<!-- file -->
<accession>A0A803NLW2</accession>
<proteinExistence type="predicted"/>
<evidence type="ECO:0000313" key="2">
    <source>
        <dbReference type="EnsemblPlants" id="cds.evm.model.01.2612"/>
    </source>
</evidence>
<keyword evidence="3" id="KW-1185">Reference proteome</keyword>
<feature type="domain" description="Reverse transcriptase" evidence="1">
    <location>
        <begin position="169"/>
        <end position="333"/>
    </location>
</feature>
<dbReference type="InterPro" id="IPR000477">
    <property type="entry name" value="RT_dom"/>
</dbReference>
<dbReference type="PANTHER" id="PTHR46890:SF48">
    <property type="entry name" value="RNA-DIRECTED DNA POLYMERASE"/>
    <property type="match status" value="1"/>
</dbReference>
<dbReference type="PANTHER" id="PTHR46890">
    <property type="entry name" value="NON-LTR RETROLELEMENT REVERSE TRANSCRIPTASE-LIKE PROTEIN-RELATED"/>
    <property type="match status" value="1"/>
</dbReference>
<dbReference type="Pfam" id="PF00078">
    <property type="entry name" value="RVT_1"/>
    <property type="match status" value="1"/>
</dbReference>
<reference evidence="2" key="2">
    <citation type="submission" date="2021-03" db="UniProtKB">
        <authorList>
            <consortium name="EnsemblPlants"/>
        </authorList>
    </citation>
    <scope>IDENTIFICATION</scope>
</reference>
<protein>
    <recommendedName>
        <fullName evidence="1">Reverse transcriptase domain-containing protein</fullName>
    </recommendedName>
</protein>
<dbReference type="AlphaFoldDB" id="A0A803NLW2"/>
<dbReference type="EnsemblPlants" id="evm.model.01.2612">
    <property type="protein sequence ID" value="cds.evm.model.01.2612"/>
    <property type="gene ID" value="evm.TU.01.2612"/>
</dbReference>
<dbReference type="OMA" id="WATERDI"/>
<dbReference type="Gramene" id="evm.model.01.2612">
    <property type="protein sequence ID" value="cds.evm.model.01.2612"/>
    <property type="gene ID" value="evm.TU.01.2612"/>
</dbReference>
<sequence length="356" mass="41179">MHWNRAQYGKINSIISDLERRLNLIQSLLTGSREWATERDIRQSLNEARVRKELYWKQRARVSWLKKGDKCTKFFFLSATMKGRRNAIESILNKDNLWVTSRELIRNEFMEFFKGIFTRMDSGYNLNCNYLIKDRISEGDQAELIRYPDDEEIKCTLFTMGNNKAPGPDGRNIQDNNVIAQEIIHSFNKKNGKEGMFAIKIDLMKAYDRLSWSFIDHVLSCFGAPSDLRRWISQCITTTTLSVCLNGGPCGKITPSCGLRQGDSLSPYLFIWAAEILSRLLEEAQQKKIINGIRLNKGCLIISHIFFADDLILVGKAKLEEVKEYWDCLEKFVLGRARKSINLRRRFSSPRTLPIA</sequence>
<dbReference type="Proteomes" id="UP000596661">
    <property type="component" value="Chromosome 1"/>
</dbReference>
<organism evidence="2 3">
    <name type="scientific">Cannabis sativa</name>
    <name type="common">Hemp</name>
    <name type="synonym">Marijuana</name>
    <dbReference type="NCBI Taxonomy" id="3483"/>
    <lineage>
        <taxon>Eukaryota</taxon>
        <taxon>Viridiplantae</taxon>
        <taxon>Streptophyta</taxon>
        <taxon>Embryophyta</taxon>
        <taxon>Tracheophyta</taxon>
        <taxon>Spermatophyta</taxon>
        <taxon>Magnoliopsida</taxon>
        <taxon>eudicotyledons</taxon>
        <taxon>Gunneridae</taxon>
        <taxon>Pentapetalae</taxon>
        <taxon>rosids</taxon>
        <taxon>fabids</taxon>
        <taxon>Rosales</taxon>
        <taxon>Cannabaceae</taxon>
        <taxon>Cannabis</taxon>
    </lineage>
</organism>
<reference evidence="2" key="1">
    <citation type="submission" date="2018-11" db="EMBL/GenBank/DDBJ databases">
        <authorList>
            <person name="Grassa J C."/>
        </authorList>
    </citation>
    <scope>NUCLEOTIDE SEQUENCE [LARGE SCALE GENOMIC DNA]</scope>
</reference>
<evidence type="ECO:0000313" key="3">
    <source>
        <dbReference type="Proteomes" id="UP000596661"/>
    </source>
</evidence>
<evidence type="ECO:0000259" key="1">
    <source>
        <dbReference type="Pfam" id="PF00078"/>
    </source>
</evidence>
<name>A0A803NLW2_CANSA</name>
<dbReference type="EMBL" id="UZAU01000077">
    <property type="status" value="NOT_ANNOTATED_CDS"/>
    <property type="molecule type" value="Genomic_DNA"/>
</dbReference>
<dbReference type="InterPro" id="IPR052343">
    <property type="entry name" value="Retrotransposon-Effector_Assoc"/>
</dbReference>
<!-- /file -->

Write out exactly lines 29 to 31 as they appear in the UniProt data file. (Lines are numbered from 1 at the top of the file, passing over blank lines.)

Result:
</dbReference>
<reference evidence="2" key="2">
    <citation type="submission" date="2021-03" db="UniProtKB">